In retrospect, what had he thought he was going to see? It was just four men on motorcycles pulling into the parking lot, wearing leather and denims and looking as disreputable as you might expect. Two wore helmets, but in defiance of helmet laws, the other two didn’t. The werewolves had retreated to the shadows, which they usually did when presented with something loud and moving.
Technically, it was Josh’s “lunch hour” (really a fifteen-minute midnight snack), and the “Back in Fifteen Minutes” sign was still on the locked door. Honestly, Josh had no idea if it had been fifteen minutes or two hours, but he wasn’t about to scramble to open up for a bunch of guys who might just be there to rob him. Well, attempt to rob him. Colin was here and probably wouldn’t let that happen.
“Are they armed?” Josh asked Colin as they watched the helmetless bikers set their kickstands and walk toward the front of the shop.
Colin audibly sniffed, but eventually just shook his head. “I dunno. All I can smell is wolf piss.”
The men were within five feet of the doors when the bald one, whose head looked like a shaved, pitted coconut from up here, stopped and said, “Shee-it, look at the size of that dog.”
One of the uglier werewolves was hanging around in the little sliver of light coming through the store windows. There never was much, as signs advertising goods and sales usually meant no light got in or out of the Quik-Mart; it was the retail equivalent of a black hole. But somehow this wolf found the only weak point. It was the color of those dust bunnies Josh sometimes found under his bed, and maybe three feet high at the shoulder, and nearly twice as long. Its fur was so ratty it looked like it might have chewed through an electric cable and gotten the shock of its life a few minutes ago.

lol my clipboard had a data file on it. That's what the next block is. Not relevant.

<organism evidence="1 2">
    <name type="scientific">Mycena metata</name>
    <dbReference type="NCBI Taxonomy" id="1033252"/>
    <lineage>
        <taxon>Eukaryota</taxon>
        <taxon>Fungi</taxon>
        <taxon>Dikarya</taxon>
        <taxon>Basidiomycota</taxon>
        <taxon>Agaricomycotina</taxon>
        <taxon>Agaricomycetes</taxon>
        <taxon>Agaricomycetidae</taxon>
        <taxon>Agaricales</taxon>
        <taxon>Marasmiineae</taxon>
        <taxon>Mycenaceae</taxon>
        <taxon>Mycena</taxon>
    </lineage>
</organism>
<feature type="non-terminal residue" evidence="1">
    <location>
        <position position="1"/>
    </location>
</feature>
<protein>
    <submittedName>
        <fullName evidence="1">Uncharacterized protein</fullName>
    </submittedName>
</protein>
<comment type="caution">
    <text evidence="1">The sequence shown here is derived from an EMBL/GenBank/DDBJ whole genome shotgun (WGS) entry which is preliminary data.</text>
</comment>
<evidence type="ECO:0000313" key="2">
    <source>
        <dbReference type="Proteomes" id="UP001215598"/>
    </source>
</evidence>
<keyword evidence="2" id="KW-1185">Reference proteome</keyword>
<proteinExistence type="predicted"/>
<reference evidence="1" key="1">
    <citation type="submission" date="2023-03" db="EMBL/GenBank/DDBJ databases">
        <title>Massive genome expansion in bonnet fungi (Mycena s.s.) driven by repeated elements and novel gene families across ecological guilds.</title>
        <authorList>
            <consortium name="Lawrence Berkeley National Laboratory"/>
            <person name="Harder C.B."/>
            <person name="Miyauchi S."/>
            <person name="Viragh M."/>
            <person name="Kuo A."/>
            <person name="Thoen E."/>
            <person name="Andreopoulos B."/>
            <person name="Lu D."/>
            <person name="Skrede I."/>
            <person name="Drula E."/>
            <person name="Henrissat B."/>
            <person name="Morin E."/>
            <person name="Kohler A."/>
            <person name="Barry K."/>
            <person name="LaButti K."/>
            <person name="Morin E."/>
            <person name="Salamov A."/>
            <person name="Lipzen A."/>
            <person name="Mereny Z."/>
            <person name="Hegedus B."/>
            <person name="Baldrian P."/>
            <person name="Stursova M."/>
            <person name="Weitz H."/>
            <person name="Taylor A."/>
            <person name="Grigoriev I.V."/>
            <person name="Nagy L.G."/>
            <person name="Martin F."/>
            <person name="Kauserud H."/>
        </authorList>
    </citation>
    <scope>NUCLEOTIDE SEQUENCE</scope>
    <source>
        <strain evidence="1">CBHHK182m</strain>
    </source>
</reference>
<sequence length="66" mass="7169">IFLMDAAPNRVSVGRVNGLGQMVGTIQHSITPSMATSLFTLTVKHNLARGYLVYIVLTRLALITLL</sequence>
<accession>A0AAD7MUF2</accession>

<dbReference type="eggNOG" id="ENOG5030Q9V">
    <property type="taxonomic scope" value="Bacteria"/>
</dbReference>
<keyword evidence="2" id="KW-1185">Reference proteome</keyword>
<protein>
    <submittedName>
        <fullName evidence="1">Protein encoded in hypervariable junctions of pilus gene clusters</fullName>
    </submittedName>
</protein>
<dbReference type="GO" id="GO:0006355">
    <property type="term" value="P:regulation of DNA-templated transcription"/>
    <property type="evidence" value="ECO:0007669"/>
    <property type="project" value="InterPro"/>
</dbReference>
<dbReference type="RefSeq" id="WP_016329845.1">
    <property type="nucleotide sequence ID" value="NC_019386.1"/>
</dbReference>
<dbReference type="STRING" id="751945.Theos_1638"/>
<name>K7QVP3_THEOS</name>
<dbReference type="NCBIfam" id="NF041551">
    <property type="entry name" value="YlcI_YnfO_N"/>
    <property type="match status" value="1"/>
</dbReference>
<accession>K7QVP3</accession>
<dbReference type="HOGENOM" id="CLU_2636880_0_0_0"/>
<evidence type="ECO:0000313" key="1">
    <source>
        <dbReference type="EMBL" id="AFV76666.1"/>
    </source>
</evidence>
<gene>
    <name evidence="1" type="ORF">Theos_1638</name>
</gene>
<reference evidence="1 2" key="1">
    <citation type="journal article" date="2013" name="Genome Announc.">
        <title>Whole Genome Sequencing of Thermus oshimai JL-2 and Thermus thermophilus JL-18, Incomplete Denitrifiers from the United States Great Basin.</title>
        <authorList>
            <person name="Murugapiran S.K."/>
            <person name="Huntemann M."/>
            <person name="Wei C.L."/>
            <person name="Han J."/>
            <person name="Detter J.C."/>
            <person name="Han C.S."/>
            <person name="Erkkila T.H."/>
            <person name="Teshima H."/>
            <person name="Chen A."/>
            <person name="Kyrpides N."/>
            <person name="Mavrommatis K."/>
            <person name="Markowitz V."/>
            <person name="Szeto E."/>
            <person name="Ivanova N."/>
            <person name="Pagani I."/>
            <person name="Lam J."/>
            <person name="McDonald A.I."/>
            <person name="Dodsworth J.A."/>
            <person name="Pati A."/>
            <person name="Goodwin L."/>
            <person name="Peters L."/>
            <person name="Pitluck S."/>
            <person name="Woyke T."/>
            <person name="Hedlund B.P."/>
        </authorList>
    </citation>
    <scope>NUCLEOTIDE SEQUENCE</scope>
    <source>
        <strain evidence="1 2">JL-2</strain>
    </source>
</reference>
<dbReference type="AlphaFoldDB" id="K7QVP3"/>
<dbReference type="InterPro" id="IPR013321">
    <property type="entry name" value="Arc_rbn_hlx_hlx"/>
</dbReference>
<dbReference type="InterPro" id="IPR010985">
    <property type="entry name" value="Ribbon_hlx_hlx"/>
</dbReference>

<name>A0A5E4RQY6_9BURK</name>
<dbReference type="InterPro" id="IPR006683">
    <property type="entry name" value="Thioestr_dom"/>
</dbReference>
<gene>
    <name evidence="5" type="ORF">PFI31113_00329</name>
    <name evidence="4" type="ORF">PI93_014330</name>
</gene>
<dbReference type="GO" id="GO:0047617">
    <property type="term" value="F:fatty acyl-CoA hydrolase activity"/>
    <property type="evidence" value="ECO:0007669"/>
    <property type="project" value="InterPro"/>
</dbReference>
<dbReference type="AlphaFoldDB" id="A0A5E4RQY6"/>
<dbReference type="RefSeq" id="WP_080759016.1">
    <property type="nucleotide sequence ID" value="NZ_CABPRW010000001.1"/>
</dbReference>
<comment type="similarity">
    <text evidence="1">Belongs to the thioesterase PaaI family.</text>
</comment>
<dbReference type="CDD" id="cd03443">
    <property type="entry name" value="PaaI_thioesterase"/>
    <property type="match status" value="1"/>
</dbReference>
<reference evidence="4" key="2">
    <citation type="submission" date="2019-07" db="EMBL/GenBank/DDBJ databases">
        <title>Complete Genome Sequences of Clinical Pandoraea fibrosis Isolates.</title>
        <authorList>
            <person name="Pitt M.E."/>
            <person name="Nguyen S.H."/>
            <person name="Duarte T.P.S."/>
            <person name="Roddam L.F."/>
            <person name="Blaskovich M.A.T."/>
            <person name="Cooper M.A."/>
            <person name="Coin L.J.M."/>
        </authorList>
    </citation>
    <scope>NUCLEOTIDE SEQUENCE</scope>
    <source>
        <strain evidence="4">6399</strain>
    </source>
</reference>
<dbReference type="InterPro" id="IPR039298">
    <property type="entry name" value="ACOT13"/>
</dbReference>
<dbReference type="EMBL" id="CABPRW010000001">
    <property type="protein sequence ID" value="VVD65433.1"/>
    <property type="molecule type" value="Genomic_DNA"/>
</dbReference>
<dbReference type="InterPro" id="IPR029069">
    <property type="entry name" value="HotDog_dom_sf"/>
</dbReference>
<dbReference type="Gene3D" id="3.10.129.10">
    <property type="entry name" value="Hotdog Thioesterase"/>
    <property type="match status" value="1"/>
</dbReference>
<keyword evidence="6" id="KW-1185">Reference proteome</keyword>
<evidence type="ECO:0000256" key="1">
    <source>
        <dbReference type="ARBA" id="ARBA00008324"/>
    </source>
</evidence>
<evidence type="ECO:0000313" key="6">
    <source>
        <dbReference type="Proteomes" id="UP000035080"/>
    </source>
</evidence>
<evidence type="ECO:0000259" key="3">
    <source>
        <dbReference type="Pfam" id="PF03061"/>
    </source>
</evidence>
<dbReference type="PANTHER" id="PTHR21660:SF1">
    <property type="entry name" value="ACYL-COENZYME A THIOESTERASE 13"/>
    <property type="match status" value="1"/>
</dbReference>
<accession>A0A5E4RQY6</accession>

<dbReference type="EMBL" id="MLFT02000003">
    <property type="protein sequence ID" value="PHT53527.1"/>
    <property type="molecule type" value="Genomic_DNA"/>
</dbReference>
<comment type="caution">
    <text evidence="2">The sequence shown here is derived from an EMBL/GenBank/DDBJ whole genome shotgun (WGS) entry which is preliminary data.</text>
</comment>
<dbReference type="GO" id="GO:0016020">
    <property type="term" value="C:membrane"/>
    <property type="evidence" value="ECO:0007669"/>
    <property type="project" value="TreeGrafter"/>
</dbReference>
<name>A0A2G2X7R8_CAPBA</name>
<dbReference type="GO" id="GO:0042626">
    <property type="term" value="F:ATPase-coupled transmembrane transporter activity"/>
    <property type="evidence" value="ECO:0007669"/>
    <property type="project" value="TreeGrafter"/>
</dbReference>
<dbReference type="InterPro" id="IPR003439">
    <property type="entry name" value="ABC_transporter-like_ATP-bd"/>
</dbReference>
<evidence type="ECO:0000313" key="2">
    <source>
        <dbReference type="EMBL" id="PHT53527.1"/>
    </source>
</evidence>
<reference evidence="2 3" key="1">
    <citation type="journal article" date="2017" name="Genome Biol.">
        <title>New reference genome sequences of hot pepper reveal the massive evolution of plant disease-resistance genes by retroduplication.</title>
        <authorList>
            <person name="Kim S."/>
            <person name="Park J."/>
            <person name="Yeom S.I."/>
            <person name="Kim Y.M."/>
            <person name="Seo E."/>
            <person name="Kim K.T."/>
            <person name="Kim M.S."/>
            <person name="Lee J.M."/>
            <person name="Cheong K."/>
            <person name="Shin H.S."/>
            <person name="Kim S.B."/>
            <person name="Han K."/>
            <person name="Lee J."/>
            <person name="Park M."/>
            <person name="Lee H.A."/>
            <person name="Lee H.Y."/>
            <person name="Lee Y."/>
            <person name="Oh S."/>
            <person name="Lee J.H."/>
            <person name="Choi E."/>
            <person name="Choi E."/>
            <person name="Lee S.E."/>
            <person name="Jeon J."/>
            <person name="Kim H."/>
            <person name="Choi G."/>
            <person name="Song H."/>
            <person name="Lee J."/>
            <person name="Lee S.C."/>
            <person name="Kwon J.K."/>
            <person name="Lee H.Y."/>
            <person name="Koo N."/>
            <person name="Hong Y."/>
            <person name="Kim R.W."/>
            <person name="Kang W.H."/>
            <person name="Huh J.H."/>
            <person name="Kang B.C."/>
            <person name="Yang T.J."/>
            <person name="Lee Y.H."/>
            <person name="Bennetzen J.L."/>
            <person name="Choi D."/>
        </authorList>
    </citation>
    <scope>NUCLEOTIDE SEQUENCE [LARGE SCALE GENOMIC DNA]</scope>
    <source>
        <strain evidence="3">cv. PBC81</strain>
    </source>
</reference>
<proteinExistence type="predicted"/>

The friend of the coconut-headed biker looked at it with a cocked head. He had a pretty epic dirty blond mullet going on and a beer gut that hung over his belt enough to look slightly pregnant from the aerial view. “Ain’t no fuckin’ way that’s a dog, man. I think it’s some kind of coyote.”
Amazing Mullet Man shrugged. “I’ve heard there’s been some strange shit around here lately.”
Coconut Skull scratched his pate. “What, loose zoo animals?”
The two helmeted bikers, still with their bikes, chuckled derisively.
“Naw, just weird shit, like . . . aliens and shit,” Mullet said.
“Aliens? Now yer makin’ shit up.”
“No man, haven’t you been keepin’ up with Paranoid America?”
Colin leaned over and whispered in Josh’s ear, “What the hell are they talking about?”
It was strange, but Colin, if he didn’t use hair products, generally smelled like old parchment. It wasn’t unpleasant, but it was kind of weird. “Paranoid America is one of those reality shows,” Josh whispered back. “It’s on one of those cable channels that was trying to be educational but gave up when they realized there was no money in it. It talks about aliens and ghosts and stuff like that, generally insisting there’s a conspiracy to keep it quiet or something. It’s pretty dumb.”
Colin nodded, his driftwood-colored hair shifting to cover his eyes in a strangely sexy way. “There’s no conspiracy. Reality itself rejects us.”
That gave Josh pause. “Huh?”
“Reality rejects us. We’re not really supposed to be here, so in the light of day, when the portal’s gone, everybody forgets it exists—and that we exist—at all. It’s the vampire’s drug writ large.”
“I remember. Mr. Kwon remembers.”